The Bookseller – Features – Macmillan Children’s Publishing Group launches new Neon Squid imprint

Almost two years after former DK staffers Joanne Clark, Fiona Macdonald and Sam Priddy joined Macmillan Children’s Publishing Group (MCPG) to launch their own list of accessible gift non-fiction aimed at the middle-grade market, they are preparing to launch their first titles under the new Neon Squid imprint.

We wanted to get across this idea that we want to look at things from a slightly different angle. To me, a squid seems a strange mascot, but actually they’re really cool and interesting, so it spoke to a lot of underlying themes that we want to convey with our books and as a whole

joanne clark

Priddy, who serves as co-publisher alongside Clark and Macdonald, says of the move: “The three of us had worked very closely together at DK for a number of years and we had this idea for what would become Neon Squid. We met with Macmillan in America and they seemed to think it was something that would work really well, something a bit different from the other imprints they had.” Based in London, the trio report to Sally Poulson, global operations director at MCPG division Priddy Books. This should be something of a homecoming for Sam Priddy, as his father is Roger Priddy, who founded his eponymous imprint in 2000. Clark adds: “While we had lots of creative freedom in our roles at DK, we just felt like we had our own ideas to bring to our non-fiction books. The guys at Macmillan were really excited about us bringing our own vision and they have been really supportive about getting our ideas out there.”

Allison Verost, senior vice-president and publishing director at MCPG, echoes this: “Non-fiction has been really exploding, particularly in the US, and we felt like the books that the team was making at DK was accessible non-fiction that is kid-friendly and can function both as a reference book and as a gift book. We were excited about the team, and we were excited about the kind of books that they are going to make.”

Explaining the ethos behind Neon Squid, Priddy says: “We wanted an imprint that really focuses on intriguing topics and looks at them through a different lens, trying to find a new perspective.” This is reflected in the imprint’s name, as Clark explains: “We wanted to get across this idea that we want to look at things from a slightly different angle. To me, a squid seems a strange mascot, but actually they’re really cool and interesting, so it spoke to a lot of underlying themes that we want to convey with our books and as a whole.”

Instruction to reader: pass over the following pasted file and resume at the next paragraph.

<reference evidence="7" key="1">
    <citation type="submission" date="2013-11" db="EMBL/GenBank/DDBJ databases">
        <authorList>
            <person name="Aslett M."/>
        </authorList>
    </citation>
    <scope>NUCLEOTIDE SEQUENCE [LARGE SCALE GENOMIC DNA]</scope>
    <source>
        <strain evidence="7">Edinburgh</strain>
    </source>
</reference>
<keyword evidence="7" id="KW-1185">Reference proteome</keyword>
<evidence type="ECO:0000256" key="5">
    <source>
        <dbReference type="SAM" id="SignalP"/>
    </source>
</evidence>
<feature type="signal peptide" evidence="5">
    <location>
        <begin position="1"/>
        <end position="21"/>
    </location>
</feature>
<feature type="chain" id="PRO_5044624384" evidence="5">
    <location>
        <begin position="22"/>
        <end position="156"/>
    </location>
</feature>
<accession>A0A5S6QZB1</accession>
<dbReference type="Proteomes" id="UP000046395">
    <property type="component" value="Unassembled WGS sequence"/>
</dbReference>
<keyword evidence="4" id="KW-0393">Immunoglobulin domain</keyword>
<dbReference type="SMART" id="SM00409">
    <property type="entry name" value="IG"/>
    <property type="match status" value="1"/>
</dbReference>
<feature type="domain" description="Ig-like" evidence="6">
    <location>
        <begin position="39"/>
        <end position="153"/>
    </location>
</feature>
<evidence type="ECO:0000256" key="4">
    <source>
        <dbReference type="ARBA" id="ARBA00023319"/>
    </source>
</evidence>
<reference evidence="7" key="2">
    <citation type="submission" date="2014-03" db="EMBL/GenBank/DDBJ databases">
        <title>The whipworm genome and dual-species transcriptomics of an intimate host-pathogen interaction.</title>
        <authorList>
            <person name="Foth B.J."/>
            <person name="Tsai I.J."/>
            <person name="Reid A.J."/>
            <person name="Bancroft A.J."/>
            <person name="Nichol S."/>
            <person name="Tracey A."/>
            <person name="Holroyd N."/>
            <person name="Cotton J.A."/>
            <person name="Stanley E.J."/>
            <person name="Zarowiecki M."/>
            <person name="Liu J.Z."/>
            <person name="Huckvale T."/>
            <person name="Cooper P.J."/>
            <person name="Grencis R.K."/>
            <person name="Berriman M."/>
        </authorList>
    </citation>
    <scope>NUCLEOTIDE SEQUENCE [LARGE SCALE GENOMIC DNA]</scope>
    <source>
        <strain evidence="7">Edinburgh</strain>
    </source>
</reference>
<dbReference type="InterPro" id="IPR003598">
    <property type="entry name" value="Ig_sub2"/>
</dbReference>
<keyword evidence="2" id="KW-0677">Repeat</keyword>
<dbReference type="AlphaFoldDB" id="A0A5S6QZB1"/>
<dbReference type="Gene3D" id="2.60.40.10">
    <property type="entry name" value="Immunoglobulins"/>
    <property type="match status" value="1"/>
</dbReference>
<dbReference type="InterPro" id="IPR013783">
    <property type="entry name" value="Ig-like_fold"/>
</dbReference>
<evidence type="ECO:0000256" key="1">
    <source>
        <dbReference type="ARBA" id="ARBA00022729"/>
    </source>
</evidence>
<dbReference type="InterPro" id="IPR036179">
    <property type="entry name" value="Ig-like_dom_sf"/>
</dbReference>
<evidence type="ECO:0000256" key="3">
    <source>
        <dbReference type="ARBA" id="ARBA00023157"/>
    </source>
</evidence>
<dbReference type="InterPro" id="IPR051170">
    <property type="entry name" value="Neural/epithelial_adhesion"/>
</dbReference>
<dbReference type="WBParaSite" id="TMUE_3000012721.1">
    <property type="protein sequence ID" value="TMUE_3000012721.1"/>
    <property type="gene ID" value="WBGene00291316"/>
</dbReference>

Neon Squid will publish in the US and UK simultaneously, with the first six books coming next month. The launch list encompasses the key areas of history, culture and science, with an ambition to cover “core topics but in a slightly unusual way” and titles created with the idea of ​​developing a series in mind. The line-up includes The Book of Sistersa collection of biographies of notable sisters throughout history, and Animal Sidekicks, an illustrated introduction to the concept of symbiosis featuring pairs of animal friends. Another key principle of the books is that they promote “learning by stealth.” Priddy explains: “Our books are very educational, but… through amazing illustrations and fun stories, we want them to almost look like fiction.” As Clark puts it: “We really want to make non-fiction the star of the show.”

original thinking

The team comes up with all the ideas for the imprint’s books in-house and then looks for experts to write them. Several of those they have signed so far are podcasters and YouTubers who are “so used to explaining tricky topics in a way that is digestible and exciting, which really lends itself to our kind of publishing”, according to Macdonald. She says they also spend a lot of time trying to find illustrators “that will really bring each individual subject to life”. They have recently turned to TikTok to find new writers too. “Because they are not traditional authors, their fresh approaches to things can often be really exciting,” comments Clark, adding: “We want to be able to access as wide a pool of people as we can, because there are so many different topics we want to cover and so many different ways we want to tell a story.”

Reflecting on the challenges of setting up an imprint during a pandemic, there were practical issues. The team is used to working very collaboratively but once they figured out ways to do this virtually, it made their processes “significantly more efficient”, says Priddy. The trio works closely with Verost’s team and MCPG’s US sales and marketing team. For Verost, the widespread adoption of remote working due to the pandemic was a positive as “the distance from the US to the UK has never been shorter”. She expands: “We’ve been able to do so many virtual events with both US and UK tastemakers simultaneously. So this virtual world has actually made launching an imprint based across the ocean seamless.”

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